“It was in the evening. Our patient, who came to the outpatient clinic complaining of headache, was asked for an MRI. The artificial intelligence system detected an abnormality while our patient was still in the MRI device. When we looked at the phone, we saw a message that artificial intelligence detected brain edema and tumor in a serious part of our patient’s brain. Our doctors immediately took action and took the necessary measures. According to the biopsy we performed, our patient was diagnosed with a brain tumor and treatment was started.”
Çeltikçi stated that the number of MR imaging in Turkey is very high, and that radiologists need varying periods of time from hospital to hospital to evaluate these images, and added: “Artificial intelligence was able to show the abnormality requiring urgent intervention in a very short time. The aim of artificial intelligence is to work like an early alarm system.”
Çeltikçi reported that in their artificial intelligence studies, they aim to detect not only early alarm but also the name and genetic characteristics of the tumor.
“Our Patient Was The First Case In The World Literature”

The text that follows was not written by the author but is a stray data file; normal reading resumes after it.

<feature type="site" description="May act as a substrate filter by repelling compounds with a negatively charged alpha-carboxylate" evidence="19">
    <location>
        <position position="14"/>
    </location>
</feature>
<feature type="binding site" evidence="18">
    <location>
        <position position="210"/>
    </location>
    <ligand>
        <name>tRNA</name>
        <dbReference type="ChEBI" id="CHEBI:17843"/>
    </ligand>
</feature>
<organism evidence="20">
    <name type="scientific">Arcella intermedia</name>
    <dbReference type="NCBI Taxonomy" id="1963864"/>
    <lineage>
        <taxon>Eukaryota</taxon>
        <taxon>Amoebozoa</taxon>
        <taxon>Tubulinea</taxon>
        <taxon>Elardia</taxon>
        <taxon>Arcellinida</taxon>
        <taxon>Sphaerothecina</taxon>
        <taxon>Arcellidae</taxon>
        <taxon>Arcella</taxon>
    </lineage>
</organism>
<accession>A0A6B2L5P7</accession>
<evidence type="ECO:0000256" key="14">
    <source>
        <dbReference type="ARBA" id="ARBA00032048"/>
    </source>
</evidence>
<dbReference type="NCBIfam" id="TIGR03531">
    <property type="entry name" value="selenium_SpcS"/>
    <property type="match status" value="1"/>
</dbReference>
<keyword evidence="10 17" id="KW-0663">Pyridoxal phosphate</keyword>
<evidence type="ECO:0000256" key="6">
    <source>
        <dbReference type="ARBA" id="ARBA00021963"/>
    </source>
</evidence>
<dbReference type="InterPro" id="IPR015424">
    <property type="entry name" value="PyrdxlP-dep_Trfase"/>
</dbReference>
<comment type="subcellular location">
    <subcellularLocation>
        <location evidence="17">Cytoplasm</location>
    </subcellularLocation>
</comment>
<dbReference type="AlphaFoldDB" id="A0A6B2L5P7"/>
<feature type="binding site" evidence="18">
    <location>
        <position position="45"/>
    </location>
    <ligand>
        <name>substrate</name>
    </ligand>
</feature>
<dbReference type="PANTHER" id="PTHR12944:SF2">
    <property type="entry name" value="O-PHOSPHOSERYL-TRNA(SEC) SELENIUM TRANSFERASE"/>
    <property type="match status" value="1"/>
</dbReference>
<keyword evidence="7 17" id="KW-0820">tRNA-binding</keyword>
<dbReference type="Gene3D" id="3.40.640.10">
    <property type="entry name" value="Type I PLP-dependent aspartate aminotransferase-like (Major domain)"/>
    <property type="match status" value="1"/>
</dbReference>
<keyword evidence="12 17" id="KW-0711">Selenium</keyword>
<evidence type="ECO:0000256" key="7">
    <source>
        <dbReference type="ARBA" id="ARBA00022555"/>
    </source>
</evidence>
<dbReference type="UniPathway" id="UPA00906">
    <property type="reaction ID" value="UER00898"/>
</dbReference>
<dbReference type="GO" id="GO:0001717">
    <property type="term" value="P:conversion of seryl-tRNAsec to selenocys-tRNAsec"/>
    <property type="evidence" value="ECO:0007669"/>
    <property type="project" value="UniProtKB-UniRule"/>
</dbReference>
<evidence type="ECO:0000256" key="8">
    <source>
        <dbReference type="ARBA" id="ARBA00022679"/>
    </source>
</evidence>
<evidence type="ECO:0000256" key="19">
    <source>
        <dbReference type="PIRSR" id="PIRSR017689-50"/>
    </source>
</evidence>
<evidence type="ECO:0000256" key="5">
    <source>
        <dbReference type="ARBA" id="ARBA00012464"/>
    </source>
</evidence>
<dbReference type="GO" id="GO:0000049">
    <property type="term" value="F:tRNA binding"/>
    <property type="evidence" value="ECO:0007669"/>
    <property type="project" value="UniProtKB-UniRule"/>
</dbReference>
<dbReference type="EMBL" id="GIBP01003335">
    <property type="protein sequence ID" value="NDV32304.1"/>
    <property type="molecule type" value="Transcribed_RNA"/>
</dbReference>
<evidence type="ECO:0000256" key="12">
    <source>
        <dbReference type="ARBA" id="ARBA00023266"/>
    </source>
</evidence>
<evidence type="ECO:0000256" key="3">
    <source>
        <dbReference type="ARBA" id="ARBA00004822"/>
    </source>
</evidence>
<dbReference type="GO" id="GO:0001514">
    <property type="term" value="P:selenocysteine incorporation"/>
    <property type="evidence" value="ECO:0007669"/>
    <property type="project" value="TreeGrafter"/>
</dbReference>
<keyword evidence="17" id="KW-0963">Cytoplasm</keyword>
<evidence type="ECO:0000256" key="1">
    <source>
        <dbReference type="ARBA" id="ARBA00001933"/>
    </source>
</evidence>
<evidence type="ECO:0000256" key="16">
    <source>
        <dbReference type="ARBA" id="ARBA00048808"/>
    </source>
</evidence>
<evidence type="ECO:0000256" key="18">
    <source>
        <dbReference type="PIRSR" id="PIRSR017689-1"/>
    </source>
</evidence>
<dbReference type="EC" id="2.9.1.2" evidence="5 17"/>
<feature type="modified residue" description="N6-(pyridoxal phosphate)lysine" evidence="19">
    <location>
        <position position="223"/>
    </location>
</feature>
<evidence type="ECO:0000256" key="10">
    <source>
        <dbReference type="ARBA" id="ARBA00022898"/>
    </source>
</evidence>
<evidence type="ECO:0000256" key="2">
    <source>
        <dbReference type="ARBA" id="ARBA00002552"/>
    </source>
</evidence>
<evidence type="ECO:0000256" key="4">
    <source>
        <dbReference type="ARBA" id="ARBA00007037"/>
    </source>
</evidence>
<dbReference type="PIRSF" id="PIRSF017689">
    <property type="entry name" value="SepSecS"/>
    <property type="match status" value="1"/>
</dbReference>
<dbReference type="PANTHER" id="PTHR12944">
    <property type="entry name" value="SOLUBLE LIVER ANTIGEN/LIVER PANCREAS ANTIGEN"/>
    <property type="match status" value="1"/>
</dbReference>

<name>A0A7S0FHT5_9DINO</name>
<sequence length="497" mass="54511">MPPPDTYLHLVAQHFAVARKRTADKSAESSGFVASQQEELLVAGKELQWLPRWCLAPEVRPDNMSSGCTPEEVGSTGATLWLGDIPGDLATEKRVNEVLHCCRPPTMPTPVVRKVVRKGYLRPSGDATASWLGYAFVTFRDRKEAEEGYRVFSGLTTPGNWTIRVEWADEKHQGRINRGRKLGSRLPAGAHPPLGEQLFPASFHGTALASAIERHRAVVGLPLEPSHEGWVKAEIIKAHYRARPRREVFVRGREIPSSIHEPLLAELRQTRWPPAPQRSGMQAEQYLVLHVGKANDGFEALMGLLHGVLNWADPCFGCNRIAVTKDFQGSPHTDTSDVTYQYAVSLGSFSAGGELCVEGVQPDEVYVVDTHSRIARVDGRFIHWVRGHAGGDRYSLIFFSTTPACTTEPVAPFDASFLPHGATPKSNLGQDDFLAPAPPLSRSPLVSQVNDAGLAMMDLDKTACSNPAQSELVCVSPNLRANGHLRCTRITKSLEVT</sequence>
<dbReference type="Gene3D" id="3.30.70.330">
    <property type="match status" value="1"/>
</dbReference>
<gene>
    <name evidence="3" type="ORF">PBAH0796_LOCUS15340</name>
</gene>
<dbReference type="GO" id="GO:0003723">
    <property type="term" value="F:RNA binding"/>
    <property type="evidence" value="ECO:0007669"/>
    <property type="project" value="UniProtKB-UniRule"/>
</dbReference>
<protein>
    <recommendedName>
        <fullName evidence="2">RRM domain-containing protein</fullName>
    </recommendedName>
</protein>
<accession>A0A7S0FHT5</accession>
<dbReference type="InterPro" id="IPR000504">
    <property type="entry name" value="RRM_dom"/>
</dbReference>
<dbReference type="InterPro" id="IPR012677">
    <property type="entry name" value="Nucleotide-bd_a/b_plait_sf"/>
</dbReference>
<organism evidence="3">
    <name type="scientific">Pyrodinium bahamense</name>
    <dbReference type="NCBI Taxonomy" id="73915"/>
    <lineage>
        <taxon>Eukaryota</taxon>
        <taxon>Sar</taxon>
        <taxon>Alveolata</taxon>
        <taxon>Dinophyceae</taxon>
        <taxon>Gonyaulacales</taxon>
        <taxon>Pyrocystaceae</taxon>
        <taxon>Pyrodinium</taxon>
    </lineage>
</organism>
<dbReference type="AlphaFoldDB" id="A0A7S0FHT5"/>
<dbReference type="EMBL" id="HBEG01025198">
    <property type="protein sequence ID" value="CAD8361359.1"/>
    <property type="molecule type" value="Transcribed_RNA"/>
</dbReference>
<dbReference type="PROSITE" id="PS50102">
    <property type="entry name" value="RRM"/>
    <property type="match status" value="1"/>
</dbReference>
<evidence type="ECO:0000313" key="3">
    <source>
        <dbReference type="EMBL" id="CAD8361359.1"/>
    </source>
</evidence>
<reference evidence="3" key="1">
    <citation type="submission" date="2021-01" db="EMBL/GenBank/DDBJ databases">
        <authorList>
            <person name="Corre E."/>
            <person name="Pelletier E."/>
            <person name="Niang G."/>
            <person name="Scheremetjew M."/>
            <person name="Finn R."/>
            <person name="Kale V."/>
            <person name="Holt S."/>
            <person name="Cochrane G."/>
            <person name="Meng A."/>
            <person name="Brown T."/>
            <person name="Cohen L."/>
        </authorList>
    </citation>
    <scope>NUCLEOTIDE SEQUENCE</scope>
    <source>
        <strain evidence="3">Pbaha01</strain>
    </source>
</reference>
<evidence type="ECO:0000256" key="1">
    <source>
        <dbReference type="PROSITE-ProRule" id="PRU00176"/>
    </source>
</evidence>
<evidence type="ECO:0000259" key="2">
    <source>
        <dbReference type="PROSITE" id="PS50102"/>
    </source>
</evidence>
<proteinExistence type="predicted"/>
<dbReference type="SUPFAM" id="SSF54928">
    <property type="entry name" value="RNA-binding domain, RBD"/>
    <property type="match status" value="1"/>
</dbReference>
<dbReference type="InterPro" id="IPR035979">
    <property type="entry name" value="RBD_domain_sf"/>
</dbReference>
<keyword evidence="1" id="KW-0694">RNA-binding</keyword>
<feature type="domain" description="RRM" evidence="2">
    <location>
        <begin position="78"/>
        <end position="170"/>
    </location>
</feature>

Emrah Çeltikçi pointed out that artificial intelligence studies are being carried out in European countries and the USA and made the following assessment:
“We haven’t seen in the literature a real patient intervention detected by an algorithm that works in real time, which surprised us. Then we looked back and realized that the early warning systems developed in the US, for example, have not yet been approved by the FDA. Therefore, they do not have the capacity to test such a situation in real time with artificial intelligence. The bureaucratic obstacles there also do not allow this. In addition, there are problems in accessing data due to the private nature of the healthcare system in the US. This situation in the US was of course good for us. Our patient was actually the first person in the history of the world to be detected by artificial intelligence and intervened the day after his MRI was taken. We even published this. Our patient was the first case in the world literature. Not for experimental purposes, but a real patient entered an MRI device, artificial intelligence detected the tumor in his brain and notified the doctors and the patient was intervened. We are very happy and proud in that respect. After all, it is good to be doing something for the first time.”
Explaining that artificial intelligence enables early diagnosis of brain tumors so that the patient can be intervened urgently without waiting for radiologists to report the result of the MRI examination, Çeltikçi said that the artificial intelligence system developed especially for the early detection of the risk of “stroke” can be used in the emergency department of their hospital.